Anti-semitic Banner at Milan Game Activates Italian Hate Crimes Law

An anti-Semitic banner displayed at a soccer match in Milan on Feb. 25 activated a new law aimed at preventing racism and violence at soccer games. Italian law-enforcement authorities say it is the first of what may be numerous applications of the decree.

The law was passed in December, because of increasing racist rowdyism by right-wing soccer fans. It was invoked for the first time on Feb. 27, when the authorities in Milan banned 55 hardcore Skinheads from attending soccer games there for one year.

Skinheads are shaven-headed young thugs, many of whom sport Nazi-like regalia and attack or harass Jews, blacks and other minorities.

“I am very worried about what I see in the stadium, a real escalation of incivility,” said Arrigo Sacchi, coach of the Milan team, who was interviewed by the newspaper La Repubblica.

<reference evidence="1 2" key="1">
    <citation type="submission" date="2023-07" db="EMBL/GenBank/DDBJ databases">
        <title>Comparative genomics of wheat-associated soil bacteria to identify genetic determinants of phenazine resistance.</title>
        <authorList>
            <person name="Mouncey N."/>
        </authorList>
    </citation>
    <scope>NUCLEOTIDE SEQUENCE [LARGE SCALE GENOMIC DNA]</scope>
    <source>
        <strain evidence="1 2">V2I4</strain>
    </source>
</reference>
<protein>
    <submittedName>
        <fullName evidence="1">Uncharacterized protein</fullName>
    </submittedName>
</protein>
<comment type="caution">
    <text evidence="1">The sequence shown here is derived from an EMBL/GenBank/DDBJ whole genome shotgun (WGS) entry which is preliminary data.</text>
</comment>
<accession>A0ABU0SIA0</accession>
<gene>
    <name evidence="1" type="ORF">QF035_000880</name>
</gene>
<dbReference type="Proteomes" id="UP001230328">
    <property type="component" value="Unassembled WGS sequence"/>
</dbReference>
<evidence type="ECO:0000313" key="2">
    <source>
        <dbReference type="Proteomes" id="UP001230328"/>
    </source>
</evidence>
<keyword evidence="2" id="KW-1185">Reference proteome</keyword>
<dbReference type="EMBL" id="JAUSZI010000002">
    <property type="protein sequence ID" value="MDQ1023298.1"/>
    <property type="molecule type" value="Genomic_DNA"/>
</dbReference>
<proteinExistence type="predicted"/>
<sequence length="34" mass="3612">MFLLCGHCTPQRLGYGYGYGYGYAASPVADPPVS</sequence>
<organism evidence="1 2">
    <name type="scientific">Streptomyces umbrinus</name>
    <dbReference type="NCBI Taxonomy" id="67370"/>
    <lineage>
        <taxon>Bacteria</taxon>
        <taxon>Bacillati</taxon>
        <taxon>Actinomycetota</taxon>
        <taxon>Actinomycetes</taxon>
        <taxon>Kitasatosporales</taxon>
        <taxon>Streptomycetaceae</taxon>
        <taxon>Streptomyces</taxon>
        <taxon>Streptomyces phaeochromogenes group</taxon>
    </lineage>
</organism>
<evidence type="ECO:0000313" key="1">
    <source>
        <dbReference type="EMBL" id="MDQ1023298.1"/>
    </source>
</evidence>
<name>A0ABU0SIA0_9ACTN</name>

Sacchi, mindful of the fact that Italy will be hosting the World Cup soccer tournament on June 12, said he was shocked and outraged when an anti-Semitic banner was draped over a girder high above the stadium during a match between Milan and Naples.

A man was photographed climbing the girders to hang it. According to La Repubblica, the banner hung for a long time at the stadium without anyone bothering to remove it.

The Milan team sharply condemned the “deplorable episode,” which it blamed on “the incivility of a violent minority of the fans.”

The Italian Jewish Youth Federation issued a statement, saying there was no place for racism at sporting events. It urged the authorities to exert pressure until the perpetrators are punished.

At least two motions were introduced in Parliament as a result of the episode. The governing body called on the interior and entertainment ministers to block “banners that exalt hatred, violence and racism” from sports stadiums.

It also asked that the soccer federation “introduce appropriate disciplinary measures that would require the club to immediately remove placards or banners that are offensive or incite to violence, even if it means delaying the start of the match.”

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